The Democratic Republic of Congo has declared an Ebola outbreak for the first time this year. The last one in 2017 was quickly controlled due to the rapid and coordinated responses from the international medical community and the World Health Organization (WHO).
Two out of five suspicious samples in the country have tested positive for Ebola, notes a report by the WHO released earlier this week. The five samples tested were taken from the IIkoko Iponge hospital near Bikoro, in the northwestern part of the Congo along Lake Tumba. Over the last five weeks, there have been 21 reported cases, 17 of these peopel have already died, reports ARS Technica. The deaths are suspected to be caused by a viral haemorrhagic fever– an umbrella term used to describe any illness that causes high fevers followed by severe bleeding, this is caused by various viral infections, one of which is Ebola.
WHO reports that facilities in the region surrounding Bikoro have limited functionality and rely heavily on aid. The tested samples were lifted to Congo's capital city Kinshasa for testing. Soon after this, the country's health ministry is reported to have reached out to the WHO which immediately set up a dedicated support team of staff to coordinate responses. A sum of $1 million has also been released to fund the emergency activities.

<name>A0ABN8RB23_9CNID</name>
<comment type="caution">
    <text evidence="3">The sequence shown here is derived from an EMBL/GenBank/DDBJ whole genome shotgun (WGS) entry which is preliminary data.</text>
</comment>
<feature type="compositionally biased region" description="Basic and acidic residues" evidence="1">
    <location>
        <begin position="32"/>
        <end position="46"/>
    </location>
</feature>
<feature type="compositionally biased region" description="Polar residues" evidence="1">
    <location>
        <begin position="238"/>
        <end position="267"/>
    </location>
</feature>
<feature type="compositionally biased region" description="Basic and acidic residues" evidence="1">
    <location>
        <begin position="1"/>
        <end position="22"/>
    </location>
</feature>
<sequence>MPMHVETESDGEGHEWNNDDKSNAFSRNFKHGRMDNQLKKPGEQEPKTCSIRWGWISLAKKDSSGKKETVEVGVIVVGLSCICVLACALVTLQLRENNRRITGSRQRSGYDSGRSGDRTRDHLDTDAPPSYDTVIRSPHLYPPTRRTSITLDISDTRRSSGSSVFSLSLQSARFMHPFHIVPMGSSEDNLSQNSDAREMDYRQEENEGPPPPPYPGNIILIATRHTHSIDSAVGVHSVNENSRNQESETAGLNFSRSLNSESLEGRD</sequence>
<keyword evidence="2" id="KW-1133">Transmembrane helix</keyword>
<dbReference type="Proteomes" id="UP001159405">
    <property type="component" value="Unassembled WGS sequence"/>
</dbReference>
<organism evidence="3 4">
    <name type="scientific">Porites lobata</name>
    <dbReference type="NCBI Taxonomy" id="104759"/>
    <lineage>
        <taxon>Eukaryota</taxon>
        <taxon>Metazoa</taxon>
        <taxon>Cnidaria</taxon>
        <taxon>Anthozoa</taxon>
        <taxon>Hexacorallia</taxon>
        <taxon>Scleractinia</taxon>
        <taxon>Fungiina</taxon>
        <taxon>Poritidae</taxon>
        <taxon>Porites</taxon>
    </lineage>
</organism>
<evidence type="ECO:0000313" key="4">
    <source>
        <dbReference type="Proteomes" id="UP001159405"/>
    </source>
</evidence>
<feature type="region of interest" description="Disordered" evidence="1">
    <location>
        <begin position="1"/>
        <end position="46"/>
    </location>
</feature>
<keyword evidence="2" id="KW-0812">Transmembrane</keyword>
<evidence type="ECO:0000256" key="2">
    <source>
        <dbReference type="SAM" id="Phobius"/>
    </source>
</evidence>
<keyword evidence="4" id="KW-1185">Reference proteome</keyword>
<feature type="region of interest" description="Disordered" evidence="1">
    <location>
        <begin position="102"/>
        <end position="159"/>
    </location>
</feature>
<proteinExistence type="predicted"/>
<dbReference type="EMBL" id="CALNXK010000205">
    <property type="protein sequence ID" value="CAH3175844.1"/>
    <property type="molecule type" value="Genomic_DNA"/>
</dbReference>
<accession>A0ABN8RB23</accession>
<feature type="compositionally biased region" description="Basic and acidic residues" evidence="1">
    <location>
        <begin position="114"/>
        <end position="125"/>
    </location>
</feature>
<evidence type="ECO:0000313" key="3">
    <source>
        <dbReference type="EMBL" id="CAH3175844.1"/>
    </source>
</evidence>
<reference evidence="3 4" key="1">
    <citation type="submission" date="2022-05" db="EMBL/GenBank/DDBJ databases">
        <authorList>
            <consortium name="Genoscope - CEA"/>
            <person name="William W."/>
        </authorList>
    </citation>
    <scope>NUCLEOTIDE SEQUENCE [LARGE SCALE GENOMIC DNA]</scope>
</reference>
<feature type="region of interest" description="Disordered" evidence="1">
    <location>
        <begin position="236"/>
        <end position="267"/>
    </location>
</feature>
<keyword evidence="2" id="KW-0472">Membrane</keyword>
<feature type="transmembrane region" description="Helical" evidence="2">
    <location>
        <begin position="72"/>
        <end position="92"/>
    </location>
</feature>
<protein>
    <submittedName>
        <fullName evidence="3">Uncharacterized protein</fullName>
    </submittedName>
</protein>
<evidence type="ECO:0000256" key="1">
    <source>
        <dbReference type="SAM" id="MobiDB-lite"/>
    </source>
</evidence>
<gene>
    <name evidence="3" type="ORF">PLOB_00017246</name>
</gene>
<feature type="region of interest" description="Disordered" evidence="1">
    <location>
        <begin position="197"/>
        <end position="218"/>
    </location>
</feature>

"Our top priority is to get to Bikoro to work alongside the Government of the Democratic Republic of the Congo and partners to reduce the loss of life and suffering related to this new Ebola virus disease outbreak," WHO Deputy Director-General of Emergency Preparedness and Response Dr. Peter Salama said in a press statement.
"Working with partners and responding early and in a coordinated way will be vital to containing this deadly disease."
While a multidisciplinary team of experts is being set up and will be sent to the region in the coming days, the report notes that a team from Doctors Without Borders have already reached ground zero at Bikoro to scale up rapid response.
This May 2018 outbreak is the ninth one for the Democratic Republic of Congo since 1976, when the Ebola virus was first discovered here, notes the report. Ebola is endemic to this region and likely spreads to humans from farm animals and other mammals like bats and primates. Symptoms include fever, pain, diarrhea, vomiting, and unexplained hemorrhaging, notes ARS.
The fatality rate of Ebola is 50 percent.